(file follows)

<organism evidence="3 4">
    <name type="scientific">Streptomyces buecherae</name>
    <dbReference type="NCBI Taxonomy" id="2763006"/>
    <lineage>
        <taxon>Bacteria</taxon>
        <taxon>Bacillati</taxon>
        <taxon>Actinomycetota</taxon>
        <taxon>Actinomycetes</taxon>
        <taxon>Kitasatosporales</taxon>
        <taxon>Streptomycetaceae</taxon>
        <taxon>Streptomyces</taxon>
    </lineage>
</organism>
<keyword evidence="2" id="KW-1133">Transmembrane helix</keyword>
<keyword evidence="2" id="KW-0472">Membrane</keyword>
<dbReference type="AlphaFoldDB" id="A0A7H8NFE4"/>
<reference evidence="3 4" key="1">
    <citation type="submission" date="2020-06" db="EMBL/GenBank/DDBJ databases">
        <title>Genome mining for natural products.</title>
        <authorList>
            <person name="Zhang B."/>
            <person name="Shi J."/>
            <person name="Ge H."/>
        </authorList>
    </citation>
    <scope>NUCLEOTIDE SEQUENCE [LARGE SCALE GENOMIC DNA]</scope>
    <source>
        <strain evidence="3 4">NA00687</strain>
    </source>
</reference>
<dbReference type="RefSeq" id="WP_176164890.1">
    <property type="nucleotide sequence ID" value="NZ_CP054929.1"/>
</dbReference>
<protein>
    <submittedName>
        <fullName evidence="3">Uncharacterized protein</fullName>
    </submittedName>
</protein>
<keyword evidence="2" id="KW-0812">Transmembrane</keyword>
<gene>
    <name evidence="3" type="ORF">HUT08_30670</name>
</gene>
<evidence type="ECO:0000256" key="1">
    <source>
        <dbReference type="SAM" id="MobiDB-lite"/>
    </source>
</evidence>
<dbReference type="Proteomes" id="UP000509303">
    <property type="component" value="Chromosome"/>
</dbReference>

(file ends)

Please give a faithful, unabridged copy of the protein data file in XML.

<organism evidence="3 4">
    <name type="scientific">Streptomyces buecherae</name>
    <dbReference type="NCBI Taxonomy" id="2763006"/>
    <lineage>
        <taxon>Bacteria</taxon>
        <taxon>Bacillati</taxon>
        <taxon>Actinomycetota</taxon>
        <taxon>Actinomycetes</taxon>
        <taxon>Kitasatosporales</taxon>
        <taxon>Streptomycetaceae</taxon>
        <taxon>Streptomyces</taxon>
    </lineage>
</organism>
<keyword evidence="2" id="KW-1133">Transmembrane helix</keyword>
<keyword evidence="2" id="KW-0472">Membrane</keyword>
<dbReference type="AlphaFoldDB" id="A0A7H8NFE4"/>
<reference evidence="3 4" key="1">
    <citation type="submission" date="2020-06" db="EMBL/GenBank/DDBJ databases">
        <title>Genome mining for natural products.</title>
        <authorList>
            <person name="Zhang B."/>
            <person name="Shi J."/>
            <person name="Ge H."/>
        </authorList>
    </citation>
    <scope>NUCLEOTIDE SEQUENCE [LARGE SCALE GENOMIC DNA]</scope>
    <source>
        <strain evidence="3 4">NA00687</strain>
    </source>
</reference>
<dbReference type="RefSeq" id="WP_176164890.1">
    <property type="nucleotide sequence ID" value="NZ_CP054929.1"/>
</dbReference>
<protein>
    <submittedName>
        <fullName evidence="3">Uncharacterized protein</fullName>
    </submittedName>
</protein>
<keyword evidence="2" id="KW-0812">Transmembrane</keyword>
<gene>
    <name evidence="3" type="ORF">HUT08_30670</name>
</gene>
<evidence type="ECO:0000256" key="1">
    <source>
        <dbReference type="SAM" id="MobiDB-lite"/>
    </source>
</evidence>
<dbReference type="Proteomes" id="UP000509303">
    <property type="component" value="Chromosome"/>
</dbReference>